It was just a season ago that the San Antonio Spurs signed Alonzo Gee with hopes that he’d turn in to a productive back up for Richard Jefferson. Gee didn’t pan, playing only five games with the Spurs before being waived and signing with the Wizards and eventually landing in Cleveland to finish out the year. The Cavs liked him enough that they brought him back for the 2011-2012 season, where Gee has in fact turned in to a productive rotation player for Cleveland.
Gee, along with Cavs head coach Byron Scott sat down with Slam Online for a Q&A. Coach Scott said the part about Gee that stuck out is how hard he worked on his game during the extended off season.
“Just the fact that he’s really worked on his game this summer. We talked a lot about his shot and his footwork. He’s worked on his outside shot a lot this summer. The one gift that he has is that he’s athletic and he plays hard, so it’s not that hard to work with a kid like that,” Scott said. “He wants to be good, so just putting a lot of work on his shot and his footwork has done a world of good. He’s come back with a lot of confidence.”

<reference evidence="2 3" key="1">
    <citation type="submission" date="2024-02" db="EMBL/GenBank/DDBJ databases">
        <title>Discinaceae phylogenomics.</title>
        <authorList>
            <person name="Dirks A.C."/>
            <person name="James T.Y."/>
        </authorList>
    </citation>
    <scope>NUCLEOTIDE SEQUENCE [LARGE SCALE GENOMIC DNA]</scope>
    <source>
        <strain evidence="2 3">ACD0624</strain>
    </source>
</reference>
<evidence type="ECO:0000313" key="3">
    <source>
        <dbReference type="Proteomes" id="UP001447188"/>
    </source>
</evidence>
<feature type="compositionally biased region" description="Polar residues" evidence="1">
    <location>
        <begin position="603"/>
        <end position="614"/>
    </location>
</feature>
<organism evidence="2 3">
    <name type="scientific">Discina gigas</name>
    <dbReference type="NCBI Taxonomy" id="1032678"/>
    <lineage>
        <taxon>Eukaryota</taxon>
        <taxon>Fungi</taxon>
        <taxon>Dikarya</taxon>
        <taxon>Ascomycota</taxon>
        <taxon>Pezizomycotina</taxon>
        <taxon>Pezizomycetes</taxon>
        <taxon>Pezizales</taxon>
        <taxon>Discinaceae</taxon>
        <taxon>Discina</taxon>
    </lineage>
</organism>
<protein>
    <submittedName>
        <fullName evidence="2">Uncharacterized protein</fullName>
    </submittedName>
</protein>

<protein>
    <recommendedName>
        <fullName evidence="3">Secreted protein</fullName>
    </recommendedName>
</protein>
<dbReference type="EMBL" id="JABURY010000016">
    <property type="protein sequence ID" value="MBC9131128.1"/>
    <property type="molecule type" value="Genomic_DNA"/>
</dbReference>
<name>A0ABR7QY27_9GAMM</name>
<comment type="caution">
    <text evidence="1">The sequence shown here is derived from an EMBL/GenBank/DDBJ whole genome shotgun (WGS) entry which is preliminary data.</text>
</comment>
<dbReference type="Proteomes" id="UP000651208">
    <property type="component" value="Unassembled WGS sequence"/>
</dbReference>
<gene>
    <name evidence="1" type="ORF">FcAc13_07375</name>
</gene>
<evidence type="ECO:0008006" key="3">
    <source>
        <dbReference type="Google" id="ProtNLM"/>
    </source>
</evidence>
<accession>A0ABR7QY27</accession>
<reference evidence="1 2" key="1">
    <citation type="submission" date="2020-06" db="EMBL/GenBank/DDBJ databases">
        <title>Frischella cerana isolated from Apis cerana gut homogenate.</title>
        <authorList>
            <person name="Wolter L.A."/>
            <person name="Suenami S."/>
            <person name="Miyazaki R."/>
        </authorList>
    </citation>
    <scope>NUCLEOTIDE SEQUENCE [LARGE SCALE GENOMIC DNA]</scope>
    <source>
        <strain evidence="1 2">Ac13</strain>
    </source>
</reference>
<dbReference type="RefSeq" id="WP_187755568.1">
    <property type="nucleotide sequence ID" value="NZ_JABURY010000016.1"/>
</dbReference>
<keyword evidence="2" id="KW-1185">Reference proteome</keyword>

Scott added that he sees Gee sticking with Cavs for “a while” which is great since Gee has bounced around so much his first couple seasons in the league. In talking about Scott, Gee says Scott has taken a lot of pressure off him and that Coach Scott has given him a ton of confidence.
You’re probably asking yourself whether the Spurs gave up on Gee too soon. I’d say yes, but I’m not sure Gee is any better than any of the Spurs wings they have now. Gee is averaging nine points and just under four rebounds a game. His three point shooting is at 37 percent, which isn’t great, so overall I would say no, the Spurs didn’t give up on him too early. His numbers aren’t even as good as Richard Jefferson’s and wouldn’t another back up just get in the way of Kawhi Leonard and Danny Green’s development?
Gee is in the perfect situation. He’s playing for a coach that believes in him on a team that has very low expectations. This will allow him to grow as a player without the pressures of playing for a team contending for a title.